Conclusion Up    Down

In conclusion, most obstetric admissions in this busy tertiary care facility had low-quality VS monitoring, if any monitoring at all. As a foundation of inpatient clinical care, particularly at a referral center, this finding provides a clear target and opportunity for improvement in quality of care. Current global strategies to improve maternal health continue to favor facility birth, with attention still focused on encouraging women to access facilities for delivery. Concomitant attention to improving the quality of care delivered at such facilities is therefore also essential with emphasis placed on how standards can be improved despite resource limitations.

What is known about this topic

  • Vital sign monitoring is a key component on safe facility-based childbirth;
  • In low-resource settings deficits in vital sign monitoring in non-obstetric populations have been described.

What this study adds

  • Evidence demonstrating a critical deficit in postpartum care for women undergoing facility-based delivery;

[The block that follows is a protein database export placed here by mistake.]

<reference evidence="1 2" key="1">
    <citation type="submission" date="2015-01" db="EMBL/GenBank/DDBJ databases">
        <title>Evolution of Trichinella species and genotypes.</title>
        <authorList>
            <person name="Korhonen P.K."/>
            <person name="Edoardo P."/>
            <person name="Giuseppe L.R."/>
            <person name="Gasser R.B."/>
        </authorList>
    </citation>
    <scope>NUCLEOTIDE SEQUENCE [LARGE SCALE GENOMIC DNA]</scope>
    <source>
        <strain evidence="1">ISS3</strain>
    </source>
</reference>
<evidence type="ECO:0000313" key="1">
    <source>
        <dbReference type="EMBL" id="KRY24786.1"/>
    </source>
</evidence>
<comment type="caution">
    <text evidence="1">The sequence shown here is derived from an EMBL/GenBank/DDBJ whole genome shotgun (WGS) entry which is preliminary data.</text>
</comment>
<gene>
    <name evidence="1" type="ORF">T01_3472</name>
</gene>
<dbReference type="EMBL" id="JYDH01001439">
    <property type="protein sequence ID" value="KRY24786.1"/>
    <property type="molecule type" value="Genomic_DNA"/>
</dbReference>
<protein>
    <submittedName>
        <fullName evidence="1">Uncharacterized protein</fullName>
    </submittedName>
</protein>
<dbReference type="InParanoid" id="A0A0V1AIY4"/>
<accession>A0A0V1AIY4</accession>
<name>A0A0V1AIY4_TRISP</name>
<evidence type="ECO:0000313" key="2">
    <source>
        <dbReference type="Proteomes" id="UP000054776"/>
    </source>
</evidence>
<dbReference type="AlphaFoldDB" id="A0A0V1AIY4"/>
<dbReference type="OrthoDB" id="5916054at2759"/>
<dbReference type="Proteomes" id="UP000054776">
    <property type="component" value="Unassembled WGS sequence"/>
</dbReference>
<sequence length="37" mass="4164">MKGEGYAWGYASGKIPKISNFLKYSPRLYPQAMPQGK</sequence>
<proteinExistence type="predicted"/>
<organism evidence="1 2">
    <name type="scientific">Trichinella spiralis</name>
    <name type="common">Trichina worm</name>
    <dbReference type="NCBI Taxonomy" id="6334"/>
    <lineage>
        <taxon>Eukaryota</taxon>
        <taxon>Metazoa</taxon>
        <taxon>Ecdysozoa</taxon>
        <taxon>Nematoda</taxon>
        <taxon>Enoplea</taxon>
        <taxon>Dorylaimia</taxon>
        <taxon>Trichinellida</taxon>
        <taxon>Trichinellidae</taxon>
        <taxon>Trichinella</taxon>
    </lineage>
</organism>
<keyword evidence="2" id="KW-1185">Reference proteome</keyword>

• Identifies a concrete area for improved quality of care during facility-based childbirth.



Competing interests Up    Down

The authors declare no competing interests.



Authors' contributions Up    Down

GRM, JN and AAB contributed to the study. GRM, JN and AAB contributed to data collection. AAB performed data analyses. GRM and AAB drafted the manuscript and all other authors provided critical insight and review. All authors contributed to study design and to data interpretation. They have read and approved the final version of the manuscript submitted for publication.



Acknowledgments Up    Down

AAB is supported by career development awards from the Eunice Kennedy Schriever National Institute of Child Health and Human Development (K23 HD097300-01) and Massachusetts General Hospital Executive Committee on Research through the Center for Diversity and Inclusion. JEH is supported by K24MH114732 from the National Institute of Mental Health. BJW was supported by career development award from the National Institute of Environmental Health Sciences (K23 ES021471).



Tables and figure Up    Down

Table 1: eligibility criteria, time points for vital sign monitoring evaluation and definitions of high -quality vital sign monitoring

Table 2: vital sign monitoring on admission

Table 3: vital sign monitoring in the postpartum period (n/%) over time and by mode of delivery

Table 4: nursing staffing in the obstetrics and gynecology department during study period

Table 5: obstetric complications documented

Figure 1: flow diagram of medical record chart selection, retrieval and admission outcomes